Cortisol: friend or enemy?!!

A while back I mentioned an event that occurred when I was trying to go to sleep one night. Why don’t I let me describe it?

…a couple nights ago I was lying half asleep and heard a clicking sound of the sort that houses often make — the wood of the frame settling a bit or something. My mind said, “Oh, an annoying sound… whatever,” but my body had a noticeable reaction. I felt that feeling of “tinglies” traveling from my neck down to my body. I presume these “tinglies” to be adrenaline released to the body from the brain and I presume the individual “pricks of tingliness” to be this adrenaline stimulating the synapses of various muscle nerves.

I doubt this is uncommon and I suspect most of us experience it. I, personally, experience it more in the morning. I’ll be lying there, pleasantly adrift, and a thought or sound will occur that jostles me from sleep. As much as I would like to go back to my reverie, I can feel my body waking up, against my wishes.

I’ve long suspected that the reason for this must be something to do with hormone production. Basically, we go to sleep and our body spends the night replenishing spent chemicals (like adrenaline and glucocorticoids, which, while I don’t fully understand, are similar to adrenaline in function.) In the morning we’ve got a vast reserve of these chemicals and it doesn’t take much to get them to be fired off.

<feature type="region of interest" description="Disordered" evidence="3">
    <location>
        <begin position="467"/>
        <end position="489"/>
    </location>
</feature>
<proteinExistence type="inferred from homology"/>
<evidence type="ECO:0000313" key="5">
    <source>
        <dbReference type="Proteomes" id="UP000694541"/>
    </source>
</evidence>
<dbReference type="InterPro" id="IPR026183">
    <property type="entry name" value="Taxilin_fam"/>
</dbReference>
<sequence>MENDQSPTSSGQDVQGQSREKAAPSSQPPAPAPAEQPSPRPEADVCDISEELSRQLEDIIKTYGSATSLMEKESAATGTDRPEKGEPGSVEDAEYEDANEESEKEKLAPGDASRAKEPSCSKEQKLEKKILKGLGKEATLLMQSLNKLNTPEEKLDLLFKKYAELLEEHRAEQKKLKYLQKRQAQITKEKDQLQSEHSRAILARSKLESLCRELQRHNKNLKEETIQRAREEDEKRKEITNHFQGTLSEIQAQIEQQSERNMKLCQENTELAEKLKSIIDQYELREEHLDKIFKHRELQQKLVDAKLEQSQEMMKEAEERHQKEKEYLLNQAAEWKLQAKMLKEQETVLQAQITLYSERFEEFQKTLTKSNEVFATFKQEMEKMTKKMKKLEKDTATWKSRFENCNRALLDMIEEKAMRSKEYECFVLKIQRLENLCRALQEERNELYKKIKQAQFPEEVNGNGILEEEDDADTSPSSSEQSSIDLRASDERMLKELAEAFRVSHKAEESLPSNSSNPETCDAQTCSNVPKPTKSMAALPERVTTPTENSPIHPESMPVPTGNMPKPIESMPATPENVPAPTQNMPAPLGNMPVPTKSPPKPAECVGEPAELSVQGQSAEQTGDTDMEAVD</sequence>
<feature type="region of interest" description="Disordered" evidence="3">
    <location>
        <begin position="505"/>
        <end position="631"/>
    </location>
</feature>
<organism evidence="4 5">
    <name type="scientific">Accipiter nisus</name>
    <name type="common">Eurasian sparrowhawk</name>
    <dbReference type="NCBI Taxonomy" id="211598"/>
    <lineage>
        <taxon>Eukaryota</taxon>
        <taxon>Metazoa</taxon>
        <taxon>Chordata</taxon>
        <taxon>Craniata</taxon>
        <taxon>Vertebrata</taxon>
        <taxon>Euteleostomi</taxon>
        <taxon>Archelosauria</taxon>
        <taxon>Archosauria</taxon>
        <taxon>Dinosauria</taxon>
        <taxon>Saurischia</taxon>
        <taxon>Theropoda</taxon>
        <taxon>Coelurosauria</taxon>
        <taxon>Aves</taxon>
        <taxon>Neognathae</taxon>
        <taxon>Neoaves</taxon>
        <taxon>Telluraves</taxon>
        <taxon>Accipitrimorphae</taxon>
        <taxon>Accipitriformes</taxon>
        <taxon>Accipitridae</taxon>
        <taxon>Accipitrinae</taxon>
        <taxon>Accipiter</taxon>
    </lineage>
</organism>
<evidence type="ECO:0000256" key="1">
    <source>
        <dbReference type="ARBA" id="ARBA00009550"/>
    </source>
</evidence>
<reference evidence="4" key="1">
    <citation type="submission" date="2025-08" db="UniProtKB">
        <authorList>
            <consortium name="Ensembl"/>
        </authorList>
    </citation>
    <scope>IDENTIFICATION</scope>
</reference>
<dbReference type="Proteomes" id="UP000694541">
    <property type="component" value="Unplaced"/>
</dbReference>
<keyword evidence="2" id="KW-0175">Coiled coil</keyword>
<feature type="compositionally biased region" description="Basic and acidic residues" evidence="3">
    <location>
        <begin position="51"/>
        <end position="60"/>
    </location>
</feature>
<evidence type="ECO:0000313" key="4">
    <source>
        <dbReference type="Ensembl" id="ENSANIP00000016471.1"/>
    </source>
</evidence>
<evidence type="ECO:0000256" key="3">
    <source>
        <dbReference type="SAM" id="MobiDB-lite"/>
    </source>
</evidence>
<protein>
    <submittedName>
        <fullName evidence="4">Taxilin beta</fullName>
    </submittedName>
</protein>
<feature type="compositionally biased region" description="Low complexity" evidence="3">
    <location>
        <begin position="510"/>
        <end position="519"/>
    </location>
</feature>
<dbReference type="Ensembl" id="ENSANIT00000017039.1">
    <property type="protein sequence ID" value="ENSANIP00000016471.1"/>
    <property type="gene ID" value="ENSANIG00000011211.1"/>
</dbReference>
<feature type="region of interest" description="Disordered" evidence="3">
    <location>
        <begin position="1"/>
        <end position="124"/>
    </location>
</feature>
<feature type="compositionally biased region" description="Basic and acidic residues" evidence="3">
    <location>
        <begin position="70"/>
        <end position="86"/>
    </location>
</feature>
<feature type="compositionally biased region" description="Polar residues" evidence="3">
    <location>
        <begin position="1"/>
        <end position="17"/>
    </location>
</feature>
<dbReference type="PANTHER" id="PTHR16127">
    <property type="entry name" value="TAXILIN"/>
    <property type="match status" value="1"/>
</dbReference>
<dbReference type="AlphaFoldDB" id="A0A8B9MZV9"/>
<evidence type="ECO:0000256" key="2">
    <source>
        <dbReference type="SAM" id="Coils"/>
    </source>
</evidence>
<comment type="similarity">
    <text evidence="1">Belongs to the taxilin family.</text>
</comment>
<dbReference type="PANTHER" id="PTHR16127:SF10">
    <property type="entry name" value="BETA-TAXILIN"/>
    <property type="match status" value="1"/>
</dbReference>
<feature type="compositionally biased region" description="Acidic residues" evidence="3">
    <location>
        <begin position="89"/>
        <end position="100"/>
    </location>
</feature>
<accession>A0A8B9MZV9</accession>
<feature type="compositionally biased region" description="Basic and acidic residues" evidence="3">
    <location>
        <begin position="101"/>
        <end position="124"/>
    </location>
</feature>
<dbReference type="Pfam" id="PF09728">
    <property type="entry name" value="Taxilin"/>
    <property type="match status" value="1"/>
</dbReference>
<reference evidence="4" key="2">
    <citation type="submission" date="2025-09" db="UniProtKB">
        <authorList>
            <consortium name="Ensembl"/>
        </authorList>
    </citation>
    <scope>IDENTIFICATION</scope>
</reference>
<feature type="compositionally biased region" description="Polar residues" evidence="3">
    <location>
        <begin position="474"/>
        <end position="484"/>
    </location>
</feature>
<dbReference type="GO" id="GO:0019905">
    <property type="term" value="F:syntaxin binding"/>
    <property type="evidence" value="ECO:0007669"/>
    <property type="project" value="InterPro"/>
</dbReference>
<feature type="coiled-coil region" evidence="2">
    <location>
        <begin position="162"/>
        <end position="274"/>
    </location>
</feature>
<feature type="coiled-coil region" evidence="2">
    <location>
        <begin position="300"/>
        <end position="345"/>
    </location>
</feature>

Recently I was reading an article on coffee and it hinted at the same idea. We shouldn’t drink coffee in the morning, it said, because our body is already rich with excitatory cortisol. (Cortisol is a glucocorticoid which is a type of hormone.)

…if we are drinking caffeine at a time when your cortisol concentration in the blood is at its peak, you probably should not be drinking it. This is because cortisol production is strongly related to your level of alertness and it just so happens that cortisol peaks for your 24-hour rhythm between 8 a.m. and 9 a.m. on average (Debono et al., 2009). Therefore, you are drinking caffeine at a time when you are already approaching your maximal level of alertness naturally.

This jibes with my sense that some excitatory hormone is at its peak during the morning. So I was pretty much right about everything, as usual.

I’m not going to stop drinking coffee in the morning though.

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